You have one year to collect your state unemployment benefits once you've filed a claim. If your 401k withdrawal is not equal to 52 weeks of benefits, you still might collect something. If Congress extends the unemployment legislation, under a normal claim, you could possibly collect unemployment benefits for up to 99 weeks ($38,000 = 99 wks x $390/wk for Indiana). As it stands now, even if the unemployment legislation is extended, you might not exhaust your state benefits within one year and, therefore, not be eligible for Emergency Unemployment Compensation Benefits nor Extended Benefits. You must begin EUC benefits before the expiration of your first benefit year in order to be eligible.

You mention the state won't pay you until these monies are used up. Do you have an actual claim in place with a beginning and end date? If not, you can open your claim when you have 'used' the equivalent weeks of benefits, thus preserving all your state and federal benefits provided you have sufficient earnings history going back 18 months. Ask Indiana if you can withdraw your claim or if they can void your claim so that you can refile later to preserve your benefits.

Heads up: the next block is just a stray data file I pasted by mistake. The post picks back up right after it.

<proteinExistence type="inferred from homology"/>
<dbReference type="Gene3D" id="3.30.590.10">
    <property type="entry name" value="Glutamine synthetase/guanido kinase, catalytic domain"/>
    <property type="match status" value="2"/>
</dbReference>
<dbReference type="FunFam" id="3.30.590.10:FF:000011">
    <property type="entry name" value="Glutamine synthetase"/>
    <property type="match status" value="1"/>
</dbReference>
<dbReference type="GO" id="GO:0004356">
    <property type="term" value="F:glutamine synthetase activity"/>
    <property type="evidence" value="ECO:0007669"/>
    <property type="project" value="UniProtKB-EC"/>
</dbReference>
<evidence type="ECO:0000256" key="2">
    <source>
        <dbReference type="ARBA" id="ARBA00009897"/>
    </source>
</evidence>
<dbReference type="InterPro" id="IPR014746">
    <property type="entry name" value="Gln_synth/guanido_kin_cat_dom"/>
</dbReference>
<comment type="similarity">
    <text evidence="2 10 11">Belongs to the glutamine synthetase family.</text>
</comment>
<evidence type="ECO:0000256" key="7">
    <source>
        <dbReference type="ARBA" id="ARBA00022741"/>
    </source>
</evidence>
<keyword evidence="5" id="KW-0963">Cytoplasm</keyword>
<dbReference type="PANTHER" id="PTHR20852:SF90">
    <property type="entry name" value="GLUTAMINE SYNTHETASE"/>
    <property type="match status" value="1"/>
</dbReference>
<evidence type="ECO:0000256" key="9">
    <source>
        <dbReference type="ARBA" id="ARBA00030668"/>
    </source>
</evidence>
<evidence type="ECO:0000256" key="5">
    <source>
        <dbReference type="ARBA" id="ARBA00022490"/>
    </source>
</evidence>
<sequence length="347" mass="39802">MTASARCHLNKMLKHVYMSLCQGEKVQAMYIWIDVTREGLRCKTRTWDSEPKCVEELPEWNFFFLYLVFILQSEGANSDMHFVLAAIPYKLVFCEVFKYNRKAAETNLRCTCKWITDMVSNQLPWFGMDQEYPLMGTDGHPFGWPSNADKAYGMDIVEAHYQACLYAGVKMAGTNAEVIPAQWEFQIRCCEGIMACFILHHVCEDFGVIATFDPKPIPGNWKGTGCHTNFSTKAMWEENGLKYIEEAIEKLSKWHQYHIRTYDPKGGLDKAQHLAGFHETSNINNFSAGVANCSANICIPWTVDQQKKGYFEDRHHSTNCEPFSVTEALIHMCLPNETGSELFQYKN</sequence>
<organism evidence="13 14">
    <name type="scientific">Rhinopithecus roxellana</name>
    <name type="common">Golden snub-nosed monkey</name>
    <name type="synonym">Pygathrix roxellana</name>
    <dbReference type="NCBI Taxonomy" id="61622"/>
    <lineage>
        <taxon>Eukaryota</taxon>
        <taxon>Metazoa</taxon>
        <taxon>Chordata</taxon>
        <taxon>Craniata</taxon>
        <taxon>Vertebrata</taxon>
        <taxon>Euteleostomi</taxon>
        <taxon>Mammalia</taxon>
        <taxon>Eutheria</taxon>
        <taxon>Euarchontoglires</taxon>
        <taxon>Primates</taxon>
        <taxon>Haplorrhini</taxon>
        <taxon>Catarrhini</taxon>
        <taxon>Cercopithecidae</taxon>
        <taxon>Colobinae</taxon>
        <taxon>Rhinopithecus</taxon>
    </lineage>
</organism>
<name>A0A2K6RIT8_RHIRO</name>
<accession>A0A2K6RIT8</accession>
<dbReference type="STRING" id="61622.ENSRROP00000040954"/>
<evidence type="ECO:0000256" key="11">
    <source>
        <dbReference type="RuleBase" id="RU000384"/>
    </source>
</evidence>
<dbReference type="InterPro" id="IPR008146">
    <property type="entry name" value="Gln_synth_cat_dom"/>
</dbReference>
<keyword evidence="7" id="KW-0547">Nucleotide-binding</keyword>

Had that 401k custodian cut a check payable to your rollover IRA trustee and sent it directly to them (or to you) for deposit into your rollover IRA, there would be no withholding, no penalty, the funds would be removed from the scrutiny of the unemployment offices, and you would still be able to collect benefits. If you didn't have an IRA anywhere, you could have immediately set up a small account at a local bank or credit union, deposited the check there, and then withdrawn from that account from time to time as needed - with no withholding. Penalty would still apply if you are under 59-1/2.